The New Federal Budget Protects Medical MarijuanaRichard Kestenbaum
I cover retail, fashion, consumer behavior and consumer products.
In the appropriations law expected to be passed by congress this week, there are a number of hidden features that didn't get a lot of attention. The bill passed this week commits to spending over more than $1 trillion. When such a massive bill passes, it's inevitable that there are features and commitments that most people aren't aware of at the time.
Why Is Marijuana Addressed In The Bill?
Attorney General Jeff Sessions previously indicated that he will enforce federal marijuana laws. He told radio host Hugh Hewitt on March 2, 2017, that 'marijuana is against federal law, and that applies in states where they may have repeated their own anti-marijuana laws.. [a]nd I'm not in favor of legalization of marijuana. I think it's a more dangerous drug than a lot of people realize.'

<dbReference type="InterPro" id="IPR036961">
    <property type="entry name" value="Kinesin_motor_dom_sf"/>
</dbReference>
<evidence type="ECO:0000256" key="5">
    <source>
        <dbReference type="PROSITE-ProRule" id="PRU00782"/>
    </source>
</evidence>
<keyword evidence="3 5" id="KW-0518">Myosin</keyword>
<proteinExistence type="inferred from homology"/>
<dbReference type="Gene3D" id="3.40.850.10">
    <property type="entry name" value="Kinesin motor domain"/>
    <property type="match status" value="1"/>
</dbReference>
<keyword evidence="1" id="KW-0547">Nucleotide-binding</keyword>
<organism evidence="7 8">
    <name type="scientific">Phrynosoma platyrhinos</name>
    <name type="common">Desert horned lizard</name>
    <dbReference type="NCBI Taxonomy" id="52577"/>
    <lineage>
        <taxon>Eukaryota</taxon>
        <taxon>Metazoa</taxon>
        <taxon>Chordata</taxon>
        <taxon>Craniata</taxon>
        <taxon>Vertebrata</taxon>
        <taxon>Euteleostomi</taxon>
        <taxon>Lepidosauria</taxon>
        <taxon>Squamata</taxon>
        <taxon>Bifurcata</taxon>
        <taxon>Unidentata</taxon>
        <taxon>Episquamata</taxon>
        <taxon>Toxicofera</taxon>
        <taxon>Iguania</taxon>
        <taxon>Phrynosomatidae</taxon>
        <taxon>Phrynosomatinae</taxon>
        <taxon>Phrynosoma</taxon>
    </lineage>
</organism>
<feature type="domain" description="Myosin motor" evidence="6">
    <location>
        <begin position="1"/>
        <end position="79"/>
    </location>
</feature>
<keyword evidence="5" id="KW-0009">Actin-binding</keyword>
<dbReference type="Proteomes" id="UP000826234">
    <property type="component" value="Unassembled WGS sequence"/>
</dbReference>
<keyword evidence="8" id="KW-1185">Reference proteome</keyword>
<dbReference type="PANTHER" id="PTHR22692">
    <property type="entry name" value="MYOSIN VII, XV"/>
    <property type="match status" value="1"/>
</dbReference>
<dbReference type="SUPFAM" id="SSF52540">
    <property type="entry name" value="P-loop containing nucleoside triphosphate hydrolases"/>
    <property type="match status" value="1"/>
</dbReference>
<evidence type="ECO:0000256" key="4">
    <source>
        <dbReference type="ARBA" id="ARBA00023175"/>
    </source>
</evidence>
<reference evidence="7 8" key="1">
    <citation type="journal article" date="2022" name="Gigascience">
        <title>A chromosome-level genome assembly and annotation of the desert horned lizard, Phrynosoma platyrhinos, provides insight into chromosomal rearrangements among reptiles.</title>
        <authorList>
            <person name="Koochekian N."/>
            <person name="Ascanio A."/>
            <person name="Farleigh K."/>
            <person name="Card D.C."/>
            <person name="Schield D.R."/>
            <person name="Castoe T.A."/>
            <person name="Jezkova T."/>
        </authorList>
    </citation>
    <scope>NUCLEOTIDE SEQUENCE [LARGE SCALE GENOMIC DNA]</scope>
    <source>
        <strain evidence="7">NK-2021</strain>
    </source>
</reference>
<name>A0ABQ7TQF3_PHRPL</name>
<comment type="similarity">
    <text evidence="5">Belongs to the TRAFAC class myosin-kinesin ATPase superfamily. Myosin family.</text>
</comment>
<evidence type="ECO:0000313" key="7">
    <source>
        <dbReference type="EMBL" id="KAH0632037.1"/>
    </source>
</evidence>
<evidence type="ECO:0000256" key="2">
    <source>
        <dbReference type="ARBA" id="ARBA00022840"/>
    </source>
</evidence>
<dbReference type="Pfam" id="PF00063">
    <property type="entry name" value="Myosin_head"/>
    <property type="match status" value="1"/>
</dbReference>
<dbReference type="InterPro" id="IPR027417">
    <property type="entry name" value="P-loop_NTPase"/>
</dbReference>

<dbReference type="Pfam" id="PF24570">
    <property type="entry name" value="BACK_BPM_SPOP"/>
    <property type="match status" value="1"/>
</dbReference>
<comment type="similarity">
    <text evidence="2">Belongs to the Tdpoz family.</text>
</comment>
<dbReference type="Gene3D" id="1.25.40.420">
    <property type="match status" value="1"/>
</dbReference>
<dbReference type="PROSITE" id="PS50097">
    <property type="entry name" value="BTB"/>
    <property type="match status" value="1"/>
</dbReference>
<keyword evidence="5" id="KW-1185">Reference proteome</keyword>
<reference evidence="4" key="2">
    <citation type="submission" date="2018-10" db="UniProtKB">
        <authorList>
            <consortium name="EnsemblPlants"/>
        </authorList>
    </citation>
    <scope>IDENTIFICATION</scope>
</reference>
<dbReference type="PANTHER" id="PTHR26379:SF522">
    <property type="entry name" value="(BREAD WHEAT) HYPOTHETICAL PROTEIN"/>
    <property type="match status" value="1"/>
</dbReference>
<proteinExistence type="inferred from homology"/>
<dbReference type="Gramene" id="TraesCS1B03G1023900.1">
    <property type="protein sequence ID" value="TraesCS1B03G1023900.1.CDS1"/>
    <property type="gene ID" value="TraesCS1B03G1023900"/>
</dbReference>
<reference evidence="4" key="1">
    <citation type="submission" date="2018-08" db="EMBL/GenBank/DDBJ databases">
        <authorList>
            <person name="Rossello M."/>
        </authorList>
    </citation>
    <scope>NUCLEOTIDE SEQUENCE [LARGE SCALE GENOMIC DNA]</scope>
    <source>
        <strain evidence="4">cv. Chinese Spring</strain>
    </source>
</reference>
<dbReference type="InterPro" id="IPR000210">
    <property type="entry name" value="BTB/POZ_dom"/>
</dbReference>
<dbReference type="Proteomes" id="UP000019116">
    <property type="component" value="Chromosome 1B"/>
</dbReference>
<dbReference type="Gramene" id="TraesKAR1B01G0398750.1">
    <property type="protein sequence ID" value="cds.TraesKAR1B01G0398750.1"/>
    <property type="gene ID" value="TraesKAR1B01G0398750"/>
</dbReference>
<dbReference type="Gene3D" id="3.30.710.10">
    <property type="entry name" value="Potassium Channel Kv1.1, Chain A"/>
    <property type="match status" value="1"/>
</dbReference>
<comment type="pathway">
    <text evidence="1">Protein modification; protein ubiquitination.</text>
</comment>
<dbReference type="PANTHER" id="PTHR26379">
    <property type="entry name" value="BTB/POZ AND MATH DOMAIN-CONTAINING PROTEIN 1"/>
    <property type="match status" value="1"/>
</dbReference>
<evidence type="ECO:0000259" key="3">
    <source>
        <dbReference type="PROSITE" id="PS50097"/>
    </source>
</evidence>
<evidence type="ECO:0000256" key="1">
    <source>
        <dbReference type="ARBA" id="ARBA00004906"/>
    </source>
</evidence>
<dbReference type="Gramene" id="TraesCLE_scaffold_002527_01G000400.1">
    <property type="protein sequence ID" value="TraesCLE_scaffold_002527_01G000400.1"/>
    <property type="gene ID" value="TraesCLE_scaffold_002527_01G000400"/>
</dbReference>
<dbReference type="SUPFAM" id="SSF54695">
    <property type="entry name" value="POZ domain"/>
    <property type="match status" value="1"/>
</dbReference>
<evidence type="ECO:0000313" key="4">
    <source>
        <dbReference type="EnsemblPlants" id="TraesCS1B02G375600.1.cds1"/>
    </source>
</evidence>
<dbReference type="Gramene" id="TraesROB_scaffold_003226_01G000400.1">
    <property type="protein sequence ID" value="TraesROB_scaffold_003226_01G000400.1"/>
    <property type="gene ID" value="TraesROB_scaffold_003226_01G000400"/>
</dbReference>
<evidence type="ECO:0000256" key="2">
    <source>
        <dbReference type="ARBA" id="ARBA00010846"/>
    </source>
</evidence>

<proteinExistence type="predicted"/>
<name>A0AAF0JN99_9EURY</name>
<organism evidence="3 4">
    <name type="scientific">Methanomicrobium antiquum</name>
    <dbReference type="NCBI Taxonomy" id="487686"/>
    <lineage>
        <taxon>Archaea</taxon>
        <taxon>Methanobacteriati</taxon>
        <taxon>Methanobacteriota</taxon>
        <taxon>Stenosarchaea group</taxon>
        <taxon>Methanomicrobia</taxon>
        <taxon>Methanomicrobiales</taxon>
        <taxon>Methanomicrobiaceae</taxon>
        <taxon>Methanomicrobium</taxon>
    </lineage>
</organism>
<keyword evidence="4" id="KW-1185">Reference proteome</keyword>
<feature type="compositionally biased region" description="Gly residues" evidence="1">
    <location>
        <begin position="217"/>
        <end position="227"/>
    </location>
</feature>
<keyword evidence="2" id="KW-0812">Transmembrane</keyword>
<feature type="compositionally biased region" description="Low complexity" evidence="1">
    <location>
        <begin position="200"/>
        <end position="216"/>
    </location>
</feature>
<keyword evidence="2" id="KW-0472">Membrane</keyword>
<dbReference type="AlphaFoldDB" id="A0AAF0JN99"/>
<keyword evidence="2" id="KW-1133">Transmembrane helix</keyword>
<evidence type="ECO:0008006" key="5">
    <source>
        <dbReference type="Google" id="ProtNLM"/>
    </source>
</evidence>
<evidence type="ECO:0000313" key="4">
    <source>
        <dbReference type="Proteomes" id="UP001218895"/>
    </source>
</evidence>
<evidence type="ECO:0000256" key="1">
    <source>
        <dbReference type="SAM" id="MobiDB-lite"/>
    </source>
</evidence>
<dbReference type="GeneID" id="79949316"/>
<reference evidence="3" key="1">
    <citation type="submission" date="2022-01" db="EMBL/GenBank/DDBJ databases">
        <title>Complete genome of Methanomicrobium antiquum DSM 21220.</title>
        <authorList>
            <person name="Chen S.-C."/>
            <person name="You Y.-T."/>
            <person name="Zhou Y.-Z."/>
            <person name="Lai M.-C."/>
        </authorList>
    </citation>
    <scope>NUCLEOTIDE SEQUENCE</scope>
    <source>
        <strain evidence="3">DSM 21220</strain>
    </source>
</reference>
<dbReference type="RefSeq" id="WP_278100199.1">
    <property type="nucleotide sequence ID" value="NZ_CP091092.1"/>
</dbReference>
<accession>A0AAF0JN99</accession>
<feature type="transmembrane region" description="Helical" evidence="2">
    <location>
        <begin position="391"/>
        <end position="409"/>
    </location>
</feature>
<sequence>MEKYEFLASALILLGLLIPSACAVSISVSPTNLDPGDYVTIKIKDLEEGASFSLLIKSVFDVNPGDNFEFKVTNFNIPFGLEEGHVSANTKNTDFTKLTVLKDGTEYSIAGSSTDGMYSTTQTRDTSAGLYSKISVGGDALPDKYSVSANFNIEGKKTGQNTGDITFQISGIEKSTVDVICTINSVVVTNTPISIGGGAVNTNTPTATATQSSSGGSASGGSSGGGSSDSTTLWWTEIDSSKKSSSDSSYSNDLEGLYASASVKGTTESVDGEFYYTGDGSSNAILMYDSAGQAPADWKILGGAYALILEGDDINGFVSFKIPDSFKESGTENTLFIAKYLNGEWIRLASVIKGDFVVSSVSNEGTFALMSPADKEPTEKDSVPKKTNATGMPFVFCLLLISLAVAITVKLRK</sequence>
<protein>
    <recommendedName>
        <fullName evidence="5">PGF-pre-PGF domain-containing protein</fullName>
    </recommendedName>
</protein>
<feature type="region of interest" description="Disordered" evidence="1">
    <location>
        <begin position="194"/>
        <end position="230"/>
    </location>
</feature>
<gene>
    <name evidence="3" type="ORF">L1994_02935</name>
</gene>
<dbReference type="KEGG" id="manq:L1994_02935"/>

What Does The New Law Say?
One feature in the current bill is aimed right at the cannabis industry. The language blocks the Department of Justice from spending money to prevent states from "implementing their own laws that authorize the use, distribution, possession, or cultivation of medical marijuana." That means that neither President Trump nor Attorney General Jeff Sessions can use the Federal government's resources to enforce federal law to prevent the expansion of medical marijuana. It doesn't apply to recreational marijuana where the Department of Justice can prosecute whoever it wants. But it addresses the expansion of legalized cannabis by protecting one important facet of it from prosecution of any kind in states where it's legal. The bill makes it easy to see how changing attitudes are allowing the expansion of the cannabis industry. It's also easy to foresee how in the future, if enough people want it, a provision will be made to prevent the federal government from prosecuting anyone in the cannabis industry, including recreational users, in states where it's legal.